Chancellorsville and the Germans: Nativism, Ethnicity, and Civil War Memory - The North's Civil War (Hardback)Christian B. Keller (author)
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Often called Lee's greatest triumph, the battle of Chancellorsville decimated the Union Eleventh Corps, composed of large numbers of German-speaking volunteers. Poorly deployed, the unit was routed by "Stonewall" Jackson and became the scapegoat for the Northern defeat, blamed by many on the "flight" of German immigrant troops. The impact on America's large German community was devastating. But there is much more to the story than that.
Drawing for the first time on German-language newspapers, soldiers' letters, memoirs, and regimental records, Christian Keller reconstructs the battle and its aftermath from the German-American perspective, military and civilian. He offers a fascinating window into a misunderstood past, one where the German soldiers' valor has been either minimized or dismissed as cowardly. He critically analyzes the performance of the German regiments and documents the impact of nativism on Anglo-American and German-American reactions-and on German self-perceptions as patriots and Americans. For German-Americans, the ghost of Chancellorsville lingered long, and Keller traces its effects not only on ethnic identity, but also on the dynamics of inclusion and
assimilation in American life.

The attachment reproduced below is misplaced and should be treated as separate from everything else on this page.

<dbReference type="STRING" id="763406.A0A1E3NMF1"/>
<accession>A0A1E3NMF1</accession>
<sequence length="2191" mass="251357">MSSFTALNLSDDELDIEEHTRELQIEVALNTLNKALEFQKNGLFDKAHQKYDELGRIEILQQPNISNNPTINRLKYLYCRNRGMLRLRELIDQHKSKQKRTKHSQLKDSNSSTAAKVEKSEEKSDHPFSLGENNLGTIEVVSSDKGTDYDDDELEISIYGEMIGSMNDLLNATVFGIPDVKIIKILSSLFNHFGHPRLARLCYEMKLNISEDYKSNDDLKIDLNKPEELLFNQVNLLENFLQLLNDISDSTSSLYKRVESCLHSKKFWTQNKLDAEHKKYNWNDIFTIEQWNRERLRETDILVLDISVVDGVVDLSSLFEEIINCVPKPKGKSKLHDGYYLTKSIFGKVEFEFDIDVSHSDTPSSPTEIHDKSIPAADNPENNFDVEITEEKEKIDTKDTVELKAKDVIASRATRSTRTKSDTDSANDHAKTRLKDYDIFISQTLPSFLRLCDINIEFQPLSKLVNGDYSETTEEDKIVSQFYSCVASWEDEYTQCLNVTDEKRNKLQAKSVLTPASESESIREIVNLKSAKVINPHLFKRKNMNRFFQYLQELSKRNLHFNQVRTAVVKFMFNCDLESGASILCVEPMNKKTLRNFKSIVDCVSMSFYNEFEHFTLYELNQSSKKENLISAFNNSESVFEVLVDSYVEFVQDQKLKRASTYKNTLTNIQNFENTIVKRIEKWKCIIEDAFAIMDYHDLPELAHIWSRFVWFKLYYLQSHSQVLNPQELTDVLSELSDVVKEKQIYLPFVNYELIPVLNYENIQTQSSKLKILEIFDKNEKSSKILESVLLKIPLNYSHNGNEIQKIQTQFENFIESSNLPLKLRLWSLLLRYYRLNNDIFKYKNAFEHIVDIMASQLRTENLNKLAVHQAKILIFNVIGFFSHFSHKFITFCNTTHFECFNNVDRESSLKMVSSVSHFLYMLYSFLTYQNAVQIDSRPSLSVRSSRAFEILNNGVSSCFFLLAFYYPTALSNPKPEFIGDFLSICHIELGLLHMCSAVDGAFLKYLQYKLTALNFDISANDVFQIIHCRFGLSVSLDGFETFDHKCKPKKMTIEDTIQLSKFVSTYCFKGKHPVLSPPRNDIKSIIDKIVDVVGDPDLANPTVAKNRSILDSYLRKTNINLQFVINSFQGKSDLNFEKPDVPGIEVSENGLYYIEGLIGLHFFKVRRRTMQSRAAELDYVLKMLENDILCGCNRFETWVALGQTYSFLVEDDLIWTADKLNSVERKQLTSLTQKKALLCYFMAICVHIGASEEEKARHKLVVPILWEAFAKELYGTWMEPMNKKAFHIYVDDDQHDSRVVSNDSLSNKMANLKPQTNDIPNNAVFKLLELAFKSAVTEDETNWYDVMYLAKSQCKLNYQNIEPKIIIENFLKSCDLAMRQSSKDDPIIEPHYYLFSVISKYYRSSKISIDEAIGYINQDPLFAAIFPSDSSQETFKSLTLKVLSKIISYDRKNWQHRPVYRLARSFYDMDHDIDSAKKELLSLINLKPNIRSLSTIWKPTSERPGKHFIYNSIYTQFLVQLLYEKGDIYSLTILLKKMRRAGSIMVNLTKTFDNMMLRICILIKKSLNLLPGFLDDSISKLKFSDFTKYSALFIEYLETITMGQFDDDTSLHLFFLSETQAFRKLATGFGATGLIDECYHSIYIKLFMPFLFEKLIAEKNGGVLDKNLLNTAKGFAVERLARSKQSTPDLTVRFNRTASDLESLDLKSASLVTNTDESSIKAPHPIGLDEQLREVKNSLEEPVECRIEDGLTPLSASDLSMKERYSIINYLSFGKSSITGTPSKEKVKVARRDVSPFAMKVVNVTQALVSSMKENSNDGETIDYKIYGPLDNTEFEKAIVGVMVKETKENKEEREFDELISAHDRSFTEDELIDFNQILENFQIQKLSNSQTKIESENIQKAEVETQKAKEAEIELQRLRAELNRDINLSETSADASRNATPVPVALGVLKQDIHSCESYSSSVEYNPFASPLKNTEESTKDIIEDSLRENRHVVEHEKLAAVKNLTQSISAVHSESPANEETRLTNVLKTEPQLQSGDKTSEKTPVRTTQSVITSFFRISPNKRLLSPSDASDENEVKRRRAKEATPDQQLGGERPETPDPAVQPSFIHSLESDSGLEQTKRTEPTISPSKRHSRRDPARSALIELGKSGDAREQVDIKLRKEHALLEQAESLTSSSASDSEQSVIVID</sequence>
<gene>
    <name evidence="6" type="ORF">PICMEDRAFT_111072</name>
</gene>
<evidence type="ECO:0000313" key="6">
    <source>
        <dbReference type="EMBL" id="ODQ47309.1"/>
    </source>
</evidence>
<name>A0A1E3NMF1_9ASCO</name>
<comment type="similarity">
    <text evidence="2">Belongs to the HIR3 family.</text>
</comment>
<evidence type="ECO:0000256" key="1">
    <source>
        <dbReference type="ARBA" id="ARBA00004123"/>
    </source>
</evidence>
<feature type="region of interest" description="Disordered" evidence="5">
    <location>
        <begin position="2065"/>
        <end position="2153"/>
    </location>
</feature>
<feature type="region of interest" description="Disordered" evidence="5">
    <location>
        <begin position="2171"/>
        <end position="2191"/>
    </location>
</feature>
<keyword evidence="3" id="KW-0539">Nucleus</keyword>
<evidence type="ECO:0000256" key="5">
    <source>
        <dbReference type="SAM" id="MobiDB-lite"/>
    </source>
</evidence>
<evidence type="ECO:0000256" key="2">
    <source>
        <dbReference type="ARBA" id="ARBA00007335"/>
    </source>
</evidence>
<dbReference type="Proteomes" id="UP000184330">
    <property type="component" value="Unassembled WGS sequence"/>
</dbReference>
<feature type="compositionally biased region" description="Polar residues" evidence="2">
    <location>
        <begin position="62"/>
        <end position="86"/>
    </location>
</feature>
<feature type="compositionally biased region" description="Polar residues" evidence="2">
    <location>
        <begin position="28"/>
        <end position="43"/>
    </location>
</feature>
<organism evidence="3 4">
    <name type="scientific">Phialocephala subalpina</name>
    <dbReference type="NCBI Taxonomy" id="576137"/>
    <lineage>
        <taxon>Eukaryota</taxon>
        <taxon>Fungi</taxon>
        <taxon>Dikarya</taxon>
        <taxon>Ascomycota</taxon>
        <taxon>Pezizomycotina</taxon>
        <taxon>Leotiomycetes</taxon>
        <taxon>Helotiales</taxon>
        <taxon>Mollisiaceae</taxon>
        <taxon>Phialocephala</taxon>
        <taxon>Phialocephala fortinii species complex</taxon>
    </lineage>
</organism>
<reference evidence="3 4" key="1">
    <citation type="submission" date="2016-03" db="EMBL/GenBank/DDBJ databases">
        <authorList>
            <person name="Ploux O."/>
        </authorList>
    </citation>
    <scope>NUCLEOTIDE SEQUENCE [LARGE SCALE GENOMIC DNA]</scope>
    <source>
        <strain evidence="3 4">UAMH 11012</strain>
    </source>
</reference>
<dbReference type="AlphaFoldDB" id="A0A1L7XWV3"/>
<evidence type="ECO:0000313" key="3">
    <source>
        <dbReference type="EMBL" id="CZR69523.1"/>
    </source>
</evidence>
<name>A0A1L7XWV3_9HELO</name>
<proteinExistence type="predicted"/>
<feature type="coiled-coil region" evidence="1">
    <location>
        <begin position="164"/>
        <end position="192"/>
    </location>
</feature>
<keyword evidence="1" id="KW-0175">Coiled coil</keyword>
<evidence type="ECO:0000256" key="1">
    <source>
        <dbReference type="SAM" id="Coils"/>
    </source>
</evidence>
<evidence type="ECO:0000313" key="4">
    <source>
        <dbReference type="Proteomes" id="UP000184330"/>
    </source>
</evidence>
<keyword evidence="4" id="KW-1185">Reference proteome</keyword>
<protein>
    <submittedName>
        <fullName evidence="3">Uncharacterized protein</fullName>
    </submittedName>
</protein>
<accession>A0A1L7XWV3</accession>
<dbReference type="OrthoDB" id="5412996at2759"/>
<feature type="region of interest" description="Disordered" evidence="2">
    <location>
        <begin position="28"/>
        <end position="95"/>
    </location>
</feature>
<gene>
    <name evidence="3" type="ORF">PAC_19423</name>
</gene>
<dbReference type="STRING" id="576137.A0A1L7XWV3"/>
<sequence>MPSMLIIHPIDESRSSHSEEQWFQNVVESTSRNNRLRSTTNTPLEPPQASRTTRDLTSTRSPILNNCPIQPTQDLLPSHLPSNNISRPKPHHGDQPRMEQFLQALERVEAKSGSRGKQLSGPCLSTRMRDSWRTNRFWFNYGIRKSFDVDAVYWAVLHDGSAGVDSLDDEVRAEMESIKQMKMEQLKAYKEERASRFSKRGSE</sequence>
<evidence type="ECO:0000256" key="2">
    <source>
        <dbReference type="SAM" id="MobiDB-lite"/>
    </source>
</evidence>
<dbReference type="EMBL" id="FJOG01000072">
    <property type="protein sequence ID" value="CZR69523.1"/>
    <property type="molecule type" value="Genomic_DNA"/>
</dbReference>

Publisher: Fordham University Press
Number of pages: 238
Weight: 518 g
Dimensions: 229 x 152 x 25 mm
A truly groundbreaking work of research and analysis. * -Civil War Books & Authors *
Christian B. Keller makes a powerful case for the battle of Chancellorsville's centrality to the German-American experience in the Civil War. Addressing questions relating to military and ethnic history, as well as to how the battle reverberated in German-American memories of the conflict, it reveals a complex dynamic of patriotism and alienation that played out over many years. Readers interested in the Civil War, German-Americans, and the formation of national allegiance and identity will turn to it with profit. -- -Gary W. Gallagher * author of The Confederate War *
Keller has added a highly valuable and much-needed revisionist work to Civil War historiography and to the study of ethnicity in nineteenth-century America. * -The Journal of Southern History *
Keller's finely-crafted study offers a wealth of insights into the Civil War . . . * -Civil War Book Review *
Discusses the events and aftermath of the May 1863 battle, in which the Union Army's Eleventh Corps, a force largely composed of German-speaking volunteers, was routed by Confederate troops; documents the role of nativism in criticism of the corps and explores responses in the German-American community. * -The Chronicle of Higher Education *
. . . Superbly-written and detailed . . . Keller outlines with a clarity which few have done before him . . . * -Defense and Foreign Affairs Strategic Policy *
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